TOPEKA, Kan. (WIBW) - Living the Dream Incorporated, the organization dedicated to the memory of Dr. Martin Luther King, celebrated his legacy all this week with the theme " Memphis."
One man from Memphis, who was with Dr. King during his last hours, shared his story at this year's scholarship and award banquet.
"I have the great honor of spending the last hour of his life on earth," Kyles said. "We were going to my home for dinner," he said.
Those last hours were spent at the Lorraine Motel with, Kyles said, three preachers, Reverend Ralph Abernathy, Kyles and King, just hanging out, "talking preacher talk," he said.
At a quarter to six that April 4, 1968, they stopped on the balcony.
"Martin standing here, I was standing here," he recalled.
"He was leaning over the railing, Martin was, talking to Jesse [Jackson," Kyles recalled. Then..."Oh my lord, the shot rang out. Kapaoow!" He said chillingly. "I turned and he had been knocked from the railing."
King was shot in the head and later died from his wound.
"We lost him. We lost him. We lost him," he said, almost in a whisper. But, he said, "We didn't lose his legacy."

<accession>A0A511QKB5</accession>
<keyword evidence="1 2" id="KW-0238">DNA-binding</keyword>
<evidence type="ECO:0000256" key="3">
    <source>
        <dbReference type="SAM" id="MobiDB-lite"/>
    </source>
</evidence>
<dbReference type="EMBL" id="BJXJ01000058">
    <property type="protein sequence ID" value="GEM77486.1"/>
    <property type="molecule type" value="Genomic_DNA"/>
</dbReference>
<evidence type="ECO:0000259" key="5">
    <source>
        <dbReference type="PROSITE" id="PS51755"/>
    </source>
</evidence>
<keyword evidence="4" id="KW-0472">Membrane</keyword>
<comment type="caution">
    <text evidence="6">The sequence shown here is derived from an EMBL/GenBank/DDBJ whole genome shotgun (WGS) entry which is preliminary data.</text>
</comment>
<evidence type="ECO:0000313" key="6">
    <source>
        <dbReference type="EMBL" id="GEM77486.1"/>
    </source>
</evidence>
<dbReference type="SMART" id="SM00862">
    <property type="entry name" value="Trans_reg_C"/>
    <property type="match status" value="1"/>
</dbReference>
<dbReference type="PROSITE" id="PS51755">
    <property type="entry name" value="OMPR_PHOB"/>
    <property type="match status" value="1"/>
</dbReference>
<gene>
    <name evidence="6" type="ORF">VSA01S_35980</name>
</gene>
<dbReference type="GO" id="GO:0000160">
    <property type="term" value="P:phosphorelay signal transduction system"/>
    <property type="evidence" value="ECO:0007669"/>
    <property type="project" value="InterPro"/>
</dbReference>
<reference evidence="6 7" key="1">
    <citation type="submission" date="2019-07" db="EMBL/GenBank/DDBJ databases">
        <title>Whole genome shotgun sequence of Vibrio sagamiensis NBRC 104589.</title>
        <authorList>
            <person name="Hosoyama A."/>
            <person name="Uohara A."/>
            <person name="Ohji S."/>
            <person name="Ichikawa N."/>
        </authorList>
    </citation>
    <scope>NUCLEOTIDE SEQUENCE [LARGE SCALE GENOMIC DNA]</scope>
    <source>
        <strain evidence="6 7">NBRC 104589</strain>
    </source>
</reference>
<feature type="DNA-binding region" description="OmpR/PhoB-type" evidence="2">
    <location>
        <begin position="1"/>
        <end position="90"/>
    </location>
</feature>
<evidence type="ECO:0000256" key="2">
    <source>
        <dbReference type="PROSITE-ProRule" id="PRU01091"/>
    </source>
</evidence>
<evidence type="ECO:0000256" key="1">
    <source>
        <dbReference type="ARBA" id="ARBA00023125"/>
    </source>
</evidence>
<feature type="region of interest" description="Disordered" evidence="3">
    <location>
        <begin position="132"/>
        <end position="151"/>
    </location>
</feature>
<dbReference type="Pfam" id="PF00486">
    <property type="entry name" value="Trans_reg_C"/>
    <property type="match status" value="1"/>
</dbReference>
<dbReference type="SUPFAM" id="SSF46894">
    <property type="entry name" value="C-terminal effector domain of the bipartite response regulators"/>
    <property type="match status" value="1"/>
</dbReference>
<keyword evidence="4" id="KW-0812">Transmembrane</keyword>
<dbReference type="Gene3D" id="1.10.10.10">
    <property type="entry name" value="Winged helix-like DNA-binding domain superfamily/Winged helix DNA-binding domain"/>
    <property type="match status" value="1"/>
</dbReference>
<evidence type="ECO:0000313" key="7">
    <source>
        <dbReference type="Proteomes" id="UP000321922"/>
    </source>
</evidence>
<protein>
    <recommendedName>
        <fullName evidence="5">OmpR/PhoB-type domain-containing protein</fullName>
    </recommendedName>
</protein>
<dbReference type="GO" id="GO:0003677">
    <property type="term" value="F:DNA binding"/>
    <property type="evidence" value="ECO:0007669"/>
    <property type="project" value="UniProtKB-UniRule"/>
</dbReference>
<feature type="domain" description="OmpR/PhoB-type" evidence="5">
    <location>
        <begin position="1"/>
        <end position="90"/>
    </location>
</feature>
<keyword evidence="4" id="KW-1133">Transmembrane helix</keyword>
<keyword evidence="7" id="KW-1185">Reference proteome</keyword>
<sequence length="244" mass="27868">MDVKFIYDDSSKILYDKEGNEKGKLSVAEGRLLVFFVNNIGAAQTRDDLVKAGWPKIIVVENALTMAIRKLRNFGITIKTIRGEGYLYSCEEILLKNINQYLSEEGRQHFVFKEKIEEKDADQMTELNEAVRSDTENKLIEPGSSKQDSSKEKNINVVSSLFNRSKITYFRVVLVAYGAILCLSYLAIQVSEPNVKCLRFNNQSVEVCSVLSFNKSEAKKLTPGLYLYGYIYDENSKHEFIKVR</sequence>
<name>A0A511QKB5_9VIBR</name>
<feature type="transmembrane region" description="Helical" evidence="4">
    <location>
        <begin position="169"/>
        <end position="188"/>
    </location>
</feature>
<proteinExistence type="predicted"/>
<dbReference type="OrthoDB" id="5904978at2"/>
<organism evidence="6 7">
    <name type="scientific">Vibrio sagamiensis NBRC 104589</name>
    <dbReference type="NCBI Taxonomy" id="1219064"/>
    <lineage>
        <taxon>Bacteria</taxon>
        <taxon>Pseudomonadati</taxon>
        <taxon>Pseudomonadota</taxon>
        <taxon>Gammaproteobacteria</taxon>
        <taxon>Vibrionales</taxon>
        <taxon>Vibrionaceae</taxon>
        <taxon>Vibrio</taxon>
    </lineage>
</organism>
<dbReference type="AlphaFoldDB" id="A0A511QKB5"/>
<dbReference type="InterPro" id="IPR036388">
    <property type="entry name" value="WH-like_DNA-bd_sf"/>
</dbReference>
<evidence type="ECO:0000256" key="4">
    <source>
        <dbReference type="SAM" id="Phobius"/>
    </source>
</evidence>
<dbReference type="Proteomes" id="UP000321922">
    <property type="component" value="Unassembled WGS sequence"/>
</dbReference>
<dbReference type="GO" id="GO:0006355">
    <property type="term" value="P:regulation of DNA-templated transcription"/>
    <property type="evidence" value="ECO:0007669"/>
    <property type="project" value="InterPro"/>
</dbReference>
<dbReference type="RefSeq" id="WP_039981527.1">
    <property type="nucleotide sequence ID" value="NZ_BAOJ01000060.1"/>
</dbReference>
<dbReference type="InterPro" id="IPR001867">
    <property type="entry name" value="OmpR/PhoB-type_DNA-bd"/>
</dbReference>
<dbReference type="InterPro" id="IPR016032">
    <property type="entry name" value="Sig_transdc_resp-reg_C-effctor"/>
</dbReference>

Kyles still continues blazing the trail today.
It would dishonor King and his sacrifice, if I had left the movement, he said.
He speaks to young people about living the dream, as he did Friday to a group of young men and women at the Kansas Juvenile Correctional Facility. He told them education is key.
At the Living the Dream banquet, educators were celebrated.
Principal Valerie Patterson and Quincy Elementary School staff and educators were honored for their work.
"It takes education to be able to sustain our community," she said. "So we need to start as young as we can, even in preschool, to make sure that kids are understanding how to learn, so that as they go through life, they can be positive role models. "
"Once you're educated, you are educated for life, Kyles said.